Yes, I'd say you're correct on both points. Hopefully it'll end up on YouTube at some point so that you can get a chance to see it too. 🙂
Edit: The 3-part series is already on there!
(2637) Secrets Of The Spies Part 1 of 3 - YouTube
(2637) Secrets Of The Spies Part 2 of 3 - YouTube
(2637) Secrets Of The Spies Part 3 of 3 - YouTube
Well worth a watch if you're interested in real world spying!
Oh, I just realised I've seen the series already! I just forgot it's the one narrated by Damian Lewis. It's reccomend.
Any alligations that I'm interested in real world spies are well-based and true.
Ah, I see. Maybe it's a repeat on ITV as I see those episodes were uploaded in March. It was the first time I'd seen it on TV, however. I probably missed it first time around. Still have to watch the third episode.
Spy fact often informs spy fiction so it's useful to be clued up on it.
ITV are currently showing this. I've watched the first two and really enjoyed both episodes.
I've no idea why anyone would become a spy tbh. 🤣
Yes, I've been enjoying it too and have also seen the first two episodes.
Yes, real world spying is far from glamorous and can be deadly. I often think it's more akin to that scene in The Ipcress File (1965) where Harry Palmer is making a tape recording of his notes on the surveillance of a house across the street. That sort of boring day to day drudgery is what real spying is often like I'd wager, right down to Palmer's observations about them getting more bottles of milk. His speculation is that there are either more people there or, mundanely, that they are drinking more tea!
The guy who was the spy in Afghanistan? No thanks.
Also the guy who was saying about when you're given a new identity and have to know everything even down to what the local pub sells.
My husband had some dealing with Peter Clarke, Head of Counter Terrorism, and said what a good bloke he is.
You have such good contacts, Lady Rose!
You should marry more people to get access to even more information. 👍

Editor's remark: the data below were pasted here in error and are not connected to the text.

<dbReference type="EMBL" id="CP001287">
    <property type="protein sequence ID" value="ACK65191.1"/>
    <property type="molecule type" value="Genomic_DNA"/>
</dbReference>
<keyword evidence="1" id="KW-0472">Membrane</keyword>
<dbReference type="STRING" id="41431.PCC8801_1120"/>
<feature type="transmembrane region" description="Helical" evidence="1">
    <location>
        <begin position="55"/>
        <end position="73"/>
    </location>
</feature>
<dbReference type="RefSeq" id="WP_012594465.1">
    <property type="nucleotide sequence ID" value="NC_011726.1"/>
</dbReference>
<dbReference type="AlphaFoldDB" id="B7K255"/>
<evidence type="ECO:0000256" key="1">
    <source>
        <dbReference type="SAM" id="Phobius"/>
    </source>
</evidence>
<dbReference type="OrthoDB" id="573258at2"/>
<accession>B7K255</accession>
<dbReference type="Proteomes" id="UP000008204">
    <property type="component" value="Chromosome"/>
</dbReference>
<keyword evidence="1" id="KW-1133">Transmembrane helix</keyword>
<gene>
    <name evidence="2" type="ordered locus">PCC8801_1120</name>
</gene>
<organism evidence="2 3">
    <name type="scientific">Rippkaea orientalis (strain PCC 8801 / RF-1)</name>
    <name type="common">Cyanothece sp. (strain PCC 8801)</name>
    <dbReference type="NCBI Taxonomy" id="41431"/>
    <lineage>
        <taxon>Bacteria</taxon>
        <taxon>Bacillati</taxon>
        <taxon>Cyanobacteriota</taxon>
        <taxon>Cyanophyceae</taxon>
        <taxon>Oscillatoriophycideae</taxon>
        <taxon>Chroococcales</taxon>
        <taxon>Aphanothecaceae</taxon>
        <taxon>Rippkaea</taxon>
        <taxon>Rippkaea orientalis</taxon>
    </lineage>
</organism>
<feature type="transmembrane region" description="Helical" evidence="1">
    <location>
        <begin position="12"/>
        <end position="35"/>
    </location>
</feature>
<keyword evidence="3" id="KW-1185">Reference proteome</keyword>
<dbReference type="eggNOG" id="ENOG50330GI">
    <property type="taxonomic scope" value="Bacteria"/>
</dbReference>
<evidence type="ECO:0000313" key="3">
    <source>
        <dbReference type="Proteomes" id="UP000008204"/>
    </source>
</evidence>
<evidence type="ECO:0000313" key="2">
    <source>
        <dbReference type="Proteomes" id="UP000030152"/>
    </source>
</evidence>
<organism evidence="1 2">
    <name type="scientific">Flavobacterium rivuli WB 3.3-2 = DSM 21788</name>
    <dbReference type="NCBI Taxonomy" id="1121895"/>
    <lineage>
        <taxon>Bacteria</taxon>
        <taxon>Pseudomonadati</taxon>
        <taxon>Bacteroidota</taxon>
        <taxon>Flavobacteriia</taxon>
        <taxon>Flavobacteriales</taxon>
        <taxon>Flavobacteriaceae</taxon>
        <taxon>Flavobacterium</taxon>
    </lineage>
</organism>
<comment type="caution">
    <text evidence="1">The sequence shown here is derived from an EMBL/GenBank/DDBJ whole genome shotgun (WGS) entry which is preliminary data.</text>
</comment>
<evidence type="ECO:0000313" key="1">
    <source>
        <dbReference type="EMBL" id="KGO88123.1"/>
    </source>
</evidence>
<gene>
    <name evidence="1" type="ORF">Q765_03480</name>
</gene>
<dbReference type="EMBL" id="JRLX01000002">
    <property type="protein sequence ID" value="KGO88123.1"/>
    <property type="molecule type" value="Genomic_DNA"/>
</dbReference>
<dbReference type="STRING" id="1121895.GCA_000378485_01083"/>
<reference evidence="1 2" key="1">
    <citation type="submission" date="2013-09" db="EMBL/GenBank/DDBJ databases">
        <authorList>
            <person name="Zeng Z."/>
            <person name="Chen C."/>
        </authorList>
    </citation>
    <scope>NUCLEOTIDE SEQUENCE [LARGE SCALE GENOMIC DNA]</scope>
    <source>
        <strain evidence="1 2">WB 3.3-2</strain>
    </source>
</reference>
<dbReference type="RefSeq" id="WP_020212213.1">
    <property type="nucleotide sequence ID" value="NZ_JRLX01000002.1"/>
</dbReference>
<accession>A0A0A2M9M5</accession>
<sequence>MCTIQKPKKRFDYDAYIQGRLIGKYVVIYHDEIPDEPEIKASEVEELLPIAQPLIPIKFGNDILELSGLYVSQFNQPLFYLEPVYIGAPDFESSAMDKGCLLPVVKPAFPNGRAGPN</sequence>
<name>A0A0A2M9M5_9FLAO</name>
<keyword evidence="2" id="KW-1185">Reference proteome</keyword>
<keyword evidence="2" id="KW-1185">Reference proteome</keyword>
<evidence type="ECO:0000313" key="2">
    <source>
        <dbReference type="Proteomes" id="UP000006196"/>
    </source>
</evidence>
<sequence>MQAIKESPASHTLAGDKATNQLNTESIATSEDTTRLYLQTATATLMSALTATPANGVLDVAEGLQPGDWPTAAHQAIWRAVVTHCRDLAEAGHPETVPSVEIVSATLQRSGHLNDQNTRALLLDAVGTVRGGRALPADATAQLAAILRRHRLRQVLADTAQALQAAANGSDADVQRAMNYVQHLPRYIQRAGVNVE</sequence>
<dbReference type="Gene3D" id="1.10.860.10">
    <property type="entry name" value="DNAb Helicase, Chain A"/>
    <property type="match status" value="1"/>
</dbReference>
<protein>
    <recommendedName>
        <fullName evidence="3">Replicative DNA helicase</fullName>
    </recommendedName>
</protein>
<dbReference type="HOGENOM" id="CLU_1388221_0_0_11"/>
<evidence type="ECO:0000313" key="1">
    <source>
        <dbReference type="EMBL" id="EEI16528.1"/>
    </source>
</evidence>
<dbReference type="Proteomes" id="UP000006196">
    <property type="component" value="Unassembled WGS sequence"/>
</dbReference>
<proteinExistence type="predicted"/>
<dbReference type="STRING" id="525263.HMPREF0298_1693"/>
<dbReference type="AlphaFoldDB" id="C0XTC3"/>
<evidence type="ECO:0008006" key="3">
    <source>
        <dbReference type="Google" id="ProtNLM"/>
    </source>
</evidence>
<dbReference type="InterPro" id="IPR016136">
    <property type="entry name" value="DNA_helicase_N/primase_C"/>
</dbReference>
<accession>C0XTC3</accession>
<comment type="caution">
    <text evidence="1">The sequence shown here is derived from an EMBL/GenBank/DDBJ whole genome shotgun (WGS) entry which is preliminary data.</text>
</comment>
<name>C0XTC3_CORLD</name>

You'd be surprised N24 ... I hope I haven't blown my cover!!
I'm discression itself!
I'm sure you'll be fine. I mean, who would ever think of looking for a spy on a James Bond forum?
I hadn’t seen this before and it’s one hell of a shocking piece of TV history. Showing the lead up to a nuclear war and the aftermath of it, the programme follows two families interlinked by the children, the daughter of one family is pregnant by the son of the other family. Written by Barry Hines, of Kes fame, and directed by Mick Jackson (The Bodyguard), this is a bleak, compelling drama, especially pertinent to events going on today. The futility of war has never been so dramatically portrayed and left me depressed after watching it. It’s compelling, powerful and graphic, it’s one of the most important pieces of television I have ever seen. The leaders of all countries should be made to watch it.
Streamed on BritBox.
Excellent, even if depressing.
Just watched on Amazon Prime the latest Grand Tour escapade " Scandi Flick ".
Richard Hammond trying to get on a Ski lift is the funniest thing I've seen in
Season 2 of Professor T starring Ben Miller as the OCD criminologist at Cambridge University is excellent, Miller seems born to play the part. Rising Damp’s Frances de la Tour plays his domineering mother. Professor Tempest aids the police in solving their crimes whilst coping with his OCD and tragedy from his past. Well made and interesting with some great background songs and music.
I watched it on the BritBox app @Gymkata on an Amazon Firestick and using a VPN set to the UK - it should arrive on the US version soon, I expect. I didn’t realise it was based on a Belgian series, thanks for the heads up, I will try and locate it.
I'm another fan of Prof T, in fact I watch most Murder mystery shows. Happily, I found on YouTube " Going Straight" the
Follow up series to Porridge. A very funny show only stopped due to the sudden death of Richard Beckinsdale.
I was watching Richard Beckinsdale just recently in a DVD of the Armchair Theatre episode he appeared in called 'Detective Waiting' (1971). He had a macintosh on just like the one Lt Columbo wore. In fact, he could have passed for a younger Columbo! Interestingly, it first aired on 14th September 1971 which was the day before the first episode of the TV series Columbo, 'Murder by the Book' aired. In the episode, Beckinsdale played a young detective determined to arrest a local gangster suspected of stealing a large consignment of brandy. I was shocked to find when I looked him up afterwards that he had died back in 1979, aged only 31. I knew his face from somewhere and realised it was as the cellmate to Fletcher in Porridge. A sad end to an acting career that was really going places. 😪